Vascular calcification: The evolving relationship of vascular calcification to major acute coronary events Journal Article


Authors: Strauss, H. W.; Nakahara, T.; Narula, N.; Narula, J.
Article Title: Vascular calcification: The evolving relationship of vascular calcification to major acute coronary events
Abstract: Calcification in a coronary artery is accepted as definite evidence of coronary atherosclerosis. The extent and density of calcification, as combined in the Agatston score, is associated with the risk of a patient experiencing a major acute coronary event. Atherosclerosis occurs because damaged endothelial cells allow low-density lipoprotein cholesterol (LDLc) to leak into subintimal tissue. Proteoglycans in subendothelial collagen have a high affinity for LDLc, retaining the lipoprotein cholesterol complex. As the endothelial damage is repaired, the subintimal LDLc is trapped. Retained LDLc induces an inflammatory response in the overlying endothelium, causing the endothelium to express chemotactic peptides. Chemotactic peptides attract circulating monocytes, which follow the concentration gradient, enter the tissue, and become tissue macrophages to phagocytize and digest the irritating LDLc in the atheroma. In the process of digesting LDLc, enzymes in the macrophages oxidize the LDLc complex. Oxidized LDL is toxic to macrophages; when present in sufficient quantity, it may cause death of macrophages, contributing to inflammation in the atheroma. In a necrotic inflammatory lesion, the regulatory mechanisms that control tissue concentrations of calcium and phosphorus are lost, allowing the solubility product of calcium phosphate to be exceeded, resulting in the formation of microscopic calcium-phosphate crystals. With ongoing inflammation, additional calcium-phosphate crystals are formed, which may aggregate. When these aggregated calcium phosphate crystals exceed 1 mm, the lesions become visible on clinical CT as coronary calcifications. Serial gated CT scans of the heart have demonstrated that once formed, CT-visible calcifications do not decrease significantly in size but may increase. © 2019 by the Society of Nuclear Medicine and Molecular Imaging.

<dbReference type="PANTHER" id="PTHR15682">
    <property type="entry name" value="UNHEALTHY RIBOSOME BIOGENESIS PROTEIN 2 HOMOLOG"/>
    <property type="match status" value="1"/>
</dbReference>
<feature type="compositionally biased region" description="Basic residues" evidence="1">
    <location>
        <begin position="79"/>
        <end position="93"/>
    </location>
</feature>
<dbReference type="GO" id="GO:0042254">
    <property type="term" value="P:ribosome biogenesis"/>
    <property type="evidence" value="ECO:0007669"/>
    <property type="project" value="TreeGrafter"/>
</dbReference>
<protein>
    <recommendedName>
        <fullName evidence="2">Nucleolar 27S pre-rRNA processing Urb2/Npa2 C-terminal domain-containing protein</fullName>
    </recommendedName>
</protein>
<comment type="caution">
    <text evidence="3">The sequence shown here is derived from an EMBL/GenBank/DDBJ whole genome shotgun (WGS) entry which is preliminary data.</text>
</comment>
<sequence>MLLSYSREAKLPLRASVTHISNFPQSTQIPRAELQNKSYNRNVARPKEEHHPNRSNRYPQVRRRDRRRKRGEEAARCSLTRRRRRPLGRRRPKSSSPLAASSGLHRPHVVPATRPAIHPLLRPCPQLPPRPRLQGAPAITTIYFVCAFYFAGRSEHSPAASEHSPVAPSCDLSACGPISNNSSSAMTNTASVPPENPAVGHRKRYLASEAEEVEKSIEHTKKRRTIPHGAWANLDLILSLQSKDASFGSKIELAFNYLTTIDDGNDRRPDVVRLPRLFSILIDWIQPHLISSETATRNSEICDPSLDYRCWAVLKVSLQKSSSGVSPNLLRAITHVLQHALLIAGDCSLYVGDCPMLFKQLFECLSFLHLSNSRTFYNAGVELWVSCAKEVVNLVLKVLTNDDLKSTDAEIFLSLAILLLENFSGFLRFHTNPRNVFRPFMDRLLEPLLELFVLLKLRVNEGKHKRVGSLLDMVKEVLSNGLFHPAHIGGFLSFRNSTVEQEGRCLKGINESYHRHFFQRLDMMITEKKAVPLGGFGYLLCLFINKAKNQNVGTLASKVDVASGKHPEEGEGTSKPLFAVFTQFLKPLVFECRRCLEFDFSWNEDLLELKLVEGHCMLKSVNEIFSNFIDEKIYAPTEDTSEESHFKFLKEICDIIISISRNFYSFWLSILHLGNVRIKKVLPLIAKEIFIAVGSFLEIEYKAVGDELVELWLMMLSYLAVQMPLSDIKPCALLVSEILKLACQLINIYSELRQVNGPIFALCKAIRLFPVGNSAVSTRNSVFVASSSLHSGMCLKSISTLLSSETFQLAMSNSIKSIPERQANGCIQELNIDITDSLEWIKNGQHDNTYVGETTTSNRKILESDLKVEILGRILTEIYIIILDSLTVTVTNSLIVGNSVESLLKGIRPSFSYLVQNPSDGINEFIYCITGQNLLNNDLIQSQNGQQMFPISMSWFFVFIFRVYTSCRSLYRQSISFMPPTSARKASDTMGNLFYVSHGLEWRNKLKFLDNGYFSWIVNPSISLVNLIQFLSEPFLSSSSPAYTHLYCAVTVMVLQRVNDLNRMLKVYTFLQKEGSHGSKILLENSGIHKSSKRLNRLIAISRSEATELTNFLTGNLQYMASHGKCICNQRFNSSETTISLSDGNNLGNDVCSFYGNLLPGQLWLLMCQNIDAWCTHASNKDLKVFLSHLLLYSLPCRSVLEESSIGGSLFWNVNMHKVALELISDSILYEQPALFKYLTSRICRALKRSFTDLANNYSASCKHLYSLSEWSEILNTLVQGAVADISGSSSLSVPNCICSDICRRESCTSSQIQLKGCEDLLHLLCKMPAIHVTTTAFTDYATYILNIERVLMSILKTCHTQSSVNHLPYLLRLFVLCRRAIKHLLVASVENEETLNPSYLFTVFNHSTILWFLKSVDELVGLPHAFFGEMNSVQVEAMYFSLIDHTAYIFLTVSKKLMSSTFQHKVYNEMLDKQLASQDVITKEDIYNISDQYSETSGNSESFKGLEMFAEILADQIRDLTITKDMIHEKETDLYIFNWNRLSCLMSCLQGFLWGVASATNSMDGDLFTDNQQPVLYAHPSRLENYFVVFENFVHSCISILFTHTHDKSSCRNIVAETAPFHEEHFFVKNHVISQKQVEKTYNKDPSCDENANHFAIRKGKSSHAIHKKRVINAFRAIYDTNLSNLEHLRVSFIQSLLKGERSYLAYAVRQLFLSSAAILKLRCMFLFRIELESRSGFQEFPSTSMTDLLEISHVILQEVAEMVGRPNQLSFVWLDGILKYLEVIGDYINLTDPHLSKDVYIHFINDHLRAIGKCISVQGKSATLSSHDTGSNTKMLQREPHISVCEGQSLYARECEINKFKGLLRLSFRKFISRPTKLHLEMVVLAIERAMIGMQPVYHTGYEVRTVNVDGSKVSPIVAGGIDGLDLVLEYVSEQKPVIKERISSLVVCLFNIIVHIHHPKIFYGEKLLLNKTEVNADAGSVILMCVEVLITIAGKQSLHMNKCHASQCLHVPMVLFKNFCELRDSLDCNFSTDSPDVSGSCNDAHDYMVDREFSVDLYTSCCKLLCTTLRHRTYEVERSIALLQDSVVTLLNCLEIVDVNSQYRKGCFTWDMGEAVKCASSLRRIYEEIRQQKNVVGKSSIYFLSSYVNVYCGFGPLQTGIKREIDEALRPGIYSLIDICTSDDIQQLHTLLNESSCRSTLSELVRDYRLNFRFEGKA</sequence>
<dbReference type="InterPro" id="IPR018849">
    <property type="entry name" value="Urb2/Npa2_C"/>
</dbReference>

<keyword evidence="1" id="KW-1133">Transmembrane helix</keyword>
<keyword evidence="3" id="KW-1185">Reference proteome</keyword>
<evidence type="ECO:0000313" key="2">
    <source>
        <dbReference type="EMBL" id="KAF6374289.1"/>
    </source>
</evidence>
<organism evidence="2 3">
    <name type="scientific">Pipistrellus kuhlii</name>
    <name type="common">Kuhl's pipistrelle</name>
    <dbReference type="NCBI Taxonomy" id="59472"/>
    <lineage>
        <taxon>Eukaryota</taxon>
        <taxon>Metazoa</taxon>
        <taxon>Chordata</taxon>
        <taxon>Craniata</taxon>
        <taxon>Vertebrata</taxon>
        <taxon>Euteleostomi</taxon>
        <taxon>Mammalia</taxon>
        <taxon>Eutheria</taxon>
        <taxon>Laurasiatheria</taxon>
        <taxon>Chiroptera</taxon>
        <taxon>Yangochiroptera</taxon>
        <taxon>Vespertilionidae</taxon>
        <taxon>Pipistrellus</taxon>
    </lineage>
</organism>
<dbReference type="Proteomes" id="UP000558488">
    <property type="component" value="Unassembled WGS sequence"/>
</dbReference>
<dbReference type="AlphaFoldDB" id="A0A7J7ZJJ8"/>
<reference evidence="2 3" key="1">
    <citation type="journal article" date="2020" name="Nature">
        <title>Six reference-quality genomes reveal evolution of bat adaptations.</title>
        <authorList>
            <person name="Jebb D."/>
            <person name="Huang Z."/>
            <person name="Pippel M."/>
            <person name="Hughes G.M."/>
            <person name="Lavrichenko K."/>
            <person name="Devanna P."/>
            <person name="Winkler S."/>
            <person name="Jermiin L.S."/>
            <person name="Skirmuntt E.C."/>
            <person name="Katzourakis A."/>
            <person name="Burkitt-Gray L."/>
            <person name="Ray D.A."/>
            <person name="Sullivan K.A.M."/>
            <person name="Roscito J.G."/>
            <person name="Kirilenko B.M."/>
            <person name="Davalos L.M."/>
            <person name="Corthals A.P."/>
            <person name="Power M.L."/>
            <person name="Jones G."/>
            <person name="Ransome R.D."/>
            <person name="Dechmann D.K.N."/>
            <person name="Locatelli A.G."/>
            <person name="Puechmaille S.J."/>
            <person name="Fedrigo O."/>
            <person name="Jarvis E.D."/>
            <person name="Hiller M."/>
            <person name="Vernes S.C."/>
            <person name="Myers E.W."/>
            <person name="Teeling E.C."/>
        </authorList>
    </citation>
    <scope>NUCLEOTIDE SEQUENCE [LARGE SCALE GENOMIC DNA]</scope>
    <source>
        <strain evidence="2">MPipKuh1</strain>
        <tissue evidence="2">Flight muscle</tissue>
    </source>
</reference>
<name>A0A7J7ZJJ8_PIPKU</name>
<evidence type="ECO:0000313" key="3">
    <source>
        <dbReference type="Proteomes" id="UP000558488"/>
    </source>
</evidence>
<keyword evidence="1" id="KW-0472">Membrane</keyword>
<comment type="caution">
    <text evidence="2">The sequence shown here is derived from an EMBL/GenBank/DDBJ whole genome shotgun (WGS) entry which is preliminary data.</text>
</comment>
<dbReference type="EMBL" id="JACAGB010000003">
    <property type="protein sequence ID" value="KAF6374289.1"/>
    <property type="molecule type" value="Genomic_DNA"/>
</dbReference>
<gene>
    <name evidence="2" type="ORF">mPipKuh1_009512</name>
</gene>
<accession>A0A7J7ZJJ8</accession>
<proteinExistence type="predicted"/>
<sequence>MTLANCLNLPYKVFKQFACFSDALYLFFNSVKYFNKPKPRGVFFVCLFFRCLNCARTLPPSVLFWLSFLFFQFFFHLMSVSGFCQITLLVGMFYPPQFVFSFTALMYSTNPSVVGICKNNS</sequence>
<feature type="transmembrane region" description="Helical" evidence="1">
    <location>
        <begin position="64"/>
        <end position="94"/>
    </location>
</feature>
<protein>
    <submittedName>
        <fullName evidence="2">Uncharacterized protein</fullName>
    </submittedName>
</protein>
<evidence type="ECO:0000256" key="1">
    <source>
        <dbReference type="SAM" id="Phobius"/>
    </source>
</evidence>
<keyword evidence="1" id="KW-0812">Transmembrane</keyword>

Keywords: coronary artery; vascular; calcification; coronary atherosclerosis; cardiology (clinical)
Journal Title: Journal of Nuclear Medicine
Volume: 60
Issue: 9
ISSN: 0161-5505
Publisher: Society of Nuclear Medicine  
Date Published: 2019-09-01
Start Page: 1207
End Page: 1212
Language: English
DOI: 10.2967/jnumed.119.230276
PUBMED: 31350320
PROVIDER: scopus
DOI/URL:
Notes: Review -- Export Date: 1 October 2019 -- Source: Scopus
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  1. Harry W Strauss
    153 Strauss